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LUX

Client: Suum Projects

Location: 180 The Strand

Year:  2021

 

Brief: The brief for this project fell into two parts; to transform the subterranean car park space within 180 The Strand into a gallery, and then to turn the gallery into a mesmerising show of immersive, large scale digital installations.

Curated by SUUM in collaboration with Fact and 180 Studios, with Graphics by Kellenberg-White; LUX brings together 12 of the most celebrated digital artists (including Es Devlin, Hito Steyerl, Julian Knxx, Refik Anadol, Carsten Nicolai, a’strict, Cao Yuxi, Cecilia Bengolea and Universal Everything) to expand the boundaries of immersive art, blurring the lines between the physical and virtual worlds.
While the raw brutalist environment of 180 The Strand provided a unique contextual landscape for the media art pieces, it was essential that the exhibition’s design work to enable viewers to form an intimate connection with the content within its cavernous chambers.
To achieve this the design looked to celebrate the archaeological qualities of its subterranean space, revealing the scars of its past. To create clarity through contrast we inserted a collection of interventions designed to provoke a meaningful juxtaposition between the futurist brilliance and radical precision of the artworks, and the industrial tactility of the gallery.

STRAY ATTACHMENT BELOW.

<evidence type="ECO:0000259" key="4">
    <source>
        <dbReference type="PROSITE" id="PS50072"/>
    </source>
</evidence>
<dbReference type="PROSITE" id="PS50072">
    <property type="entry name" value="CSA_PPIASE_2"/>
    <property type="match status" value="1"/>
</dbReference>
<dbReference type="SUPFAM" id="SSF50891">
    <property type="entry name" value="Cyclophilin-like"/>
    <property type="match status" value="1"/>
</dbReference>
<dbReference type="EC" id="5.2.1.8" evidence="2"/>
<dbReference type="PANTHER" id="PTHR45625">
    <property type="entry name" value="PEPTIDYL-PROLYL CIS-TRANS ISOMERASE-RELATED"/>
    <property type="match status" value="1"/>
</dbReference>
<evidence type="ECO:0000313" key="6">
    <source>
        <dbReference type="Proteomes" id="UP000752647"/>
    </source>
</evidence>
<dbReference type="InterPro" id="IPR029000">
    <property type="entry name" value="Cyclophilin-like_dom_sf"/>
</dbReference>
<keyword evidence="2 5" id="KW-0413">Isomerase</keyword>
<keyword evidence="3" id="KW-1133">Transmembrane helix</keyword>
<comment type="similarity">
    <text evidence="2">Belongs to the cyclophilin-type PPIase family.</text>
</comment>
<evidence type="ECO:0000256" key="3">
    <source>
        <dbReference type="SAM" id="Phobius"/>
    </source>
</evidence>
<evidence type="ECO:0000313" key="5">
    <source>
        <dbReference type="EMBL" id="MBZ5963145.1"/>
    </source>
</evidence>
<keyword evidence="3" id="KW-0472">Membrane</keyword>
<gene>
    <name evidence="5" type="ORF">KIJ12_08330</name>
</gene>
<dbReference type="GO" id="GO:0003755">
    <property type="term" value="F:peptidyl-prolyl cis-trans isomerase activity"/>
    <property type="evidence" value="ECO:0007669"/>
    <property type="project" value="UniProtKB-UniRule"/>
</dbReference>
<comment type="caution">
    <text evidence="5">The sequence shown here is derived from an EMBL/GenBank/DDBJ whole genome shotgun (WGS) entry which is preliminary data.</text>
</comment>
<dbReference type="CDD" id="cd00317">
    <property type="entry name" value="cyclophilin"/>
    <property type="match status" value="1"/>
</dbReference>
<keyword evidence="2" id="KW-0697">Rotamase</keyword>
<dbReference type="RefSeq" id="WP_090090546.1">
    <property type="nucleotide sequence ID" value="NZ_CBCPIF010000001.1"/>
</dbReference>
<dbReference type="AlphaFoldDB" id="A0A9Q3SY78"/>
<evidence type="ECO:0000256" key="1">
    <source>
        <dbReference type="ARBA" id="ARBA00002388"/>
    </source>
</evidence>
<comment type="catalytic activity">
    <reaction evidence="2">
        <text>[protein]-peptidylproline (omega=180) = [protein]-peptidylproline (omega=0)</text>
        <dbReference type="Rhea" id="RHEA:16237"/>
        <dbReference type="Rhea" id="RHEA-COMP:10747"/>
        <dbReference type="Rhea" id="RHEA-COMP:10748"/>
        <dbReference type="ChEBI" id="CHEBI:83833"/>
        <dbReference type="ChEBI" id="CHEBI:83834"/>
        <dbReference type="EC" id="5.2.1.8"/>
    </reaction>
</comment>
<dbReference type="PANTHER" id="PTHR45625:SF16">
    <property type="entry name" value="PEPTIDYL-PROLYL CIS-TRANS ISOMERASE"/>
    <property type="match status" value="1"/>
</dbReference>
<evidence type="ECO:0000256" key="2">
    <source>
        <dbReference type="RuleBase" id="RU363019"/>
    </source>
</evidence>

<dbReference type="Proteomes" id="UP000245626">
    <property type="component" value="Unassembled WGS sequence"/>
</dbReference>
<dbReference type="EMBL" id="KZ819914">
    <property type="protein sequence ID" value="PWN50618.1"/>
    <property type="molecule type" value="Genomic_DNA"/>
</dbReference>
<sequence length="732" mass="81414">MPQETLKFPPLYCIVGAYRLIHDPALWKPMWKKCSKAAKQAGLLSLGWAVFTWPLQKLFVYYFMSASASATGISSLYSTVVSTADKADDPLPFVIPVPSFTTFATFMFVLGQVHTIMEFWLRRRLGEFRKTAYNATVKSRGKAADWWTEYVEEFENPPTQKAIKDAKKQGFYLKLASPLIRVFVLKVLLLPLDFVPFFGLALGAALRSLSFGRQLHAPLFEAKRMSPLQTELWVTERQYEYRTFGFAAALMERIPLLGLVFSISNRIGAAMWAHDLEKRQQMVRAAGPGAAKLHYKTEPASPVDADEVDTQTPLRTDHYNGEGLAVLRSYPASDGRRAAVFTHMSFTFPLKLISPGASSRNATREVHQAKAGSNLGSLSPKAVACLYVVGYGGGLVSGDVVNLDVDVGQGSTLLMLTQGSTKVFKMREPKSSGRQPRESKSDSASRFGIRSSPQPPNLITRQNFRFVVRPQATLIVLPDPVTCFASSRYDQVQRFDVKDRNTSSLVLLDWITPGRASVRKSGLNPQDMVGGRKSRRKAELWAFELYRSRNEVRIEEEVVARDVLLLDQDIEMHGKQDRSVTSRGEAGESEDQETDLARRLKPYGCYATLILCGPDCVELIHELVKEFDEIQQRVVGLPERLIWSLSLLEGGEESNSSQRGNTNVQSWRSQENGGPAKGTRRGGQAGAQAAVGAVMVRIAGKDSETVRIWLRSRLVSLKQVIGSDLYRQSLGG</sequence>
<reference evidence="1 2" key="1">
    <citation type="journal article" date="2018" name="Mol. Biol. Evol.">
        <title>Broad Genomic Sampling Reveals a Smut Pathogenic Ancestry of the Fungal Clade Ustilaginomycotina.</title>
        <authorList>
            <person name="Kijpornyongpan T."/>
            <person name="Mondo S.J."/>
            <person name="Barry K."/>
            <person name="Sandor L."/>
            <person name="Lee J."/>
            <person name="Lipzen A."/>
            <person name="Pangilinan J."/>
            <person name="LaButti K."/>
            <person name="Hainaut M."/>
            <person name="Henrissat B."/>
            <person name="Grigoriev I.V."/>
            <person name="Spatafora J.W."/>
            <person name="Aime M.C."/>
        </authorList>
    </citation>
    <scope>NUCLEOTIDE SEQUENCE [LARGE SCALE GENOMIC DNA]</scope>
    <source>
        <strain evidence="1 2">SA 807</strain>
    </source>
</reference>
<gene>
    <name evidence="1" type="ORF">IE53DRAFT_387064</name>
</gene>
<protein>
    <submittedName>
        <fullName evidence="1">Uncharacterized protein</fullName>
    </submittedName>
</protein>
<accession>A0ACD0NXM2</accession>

To minimise waste, we developed a deconstructed aesthetic, via a network of adaptable, dry-fix display mechanisms. Consistent use of versatile, re-useable materials such as dry-line timber panels backed by reflective silver insulation and absorbent double lined felt, created a design language that positioned the dynamic artworks within a cohesive narrative, while theatrical staging celebrated their individual merits.
Separated from each other by rich red, fabric curtains for dramatic revelation, each piece was sensitively placed within a bespoke microcosm, tailored to maximise its sensorial impact. The double lined felt was a deep red on the outside – to standout proudly against the dimly lit concrete of the site and the dazzle of the media works – and black on the inside – to fall away – leaving the artwork to consume the viewers whole field of vision. It had the additional benefit of filtering sound, allowing only enough leakage to create tantalising hints that pique interest, drawing the viewer through the space.
Supported by the demountable timber structure where required, these heavy curtains created a series of immersive worlds within worlds that bring the viewer into focused engagement with the artworks, creating moments of intimacy within the industrial scale and public environment of the gallery.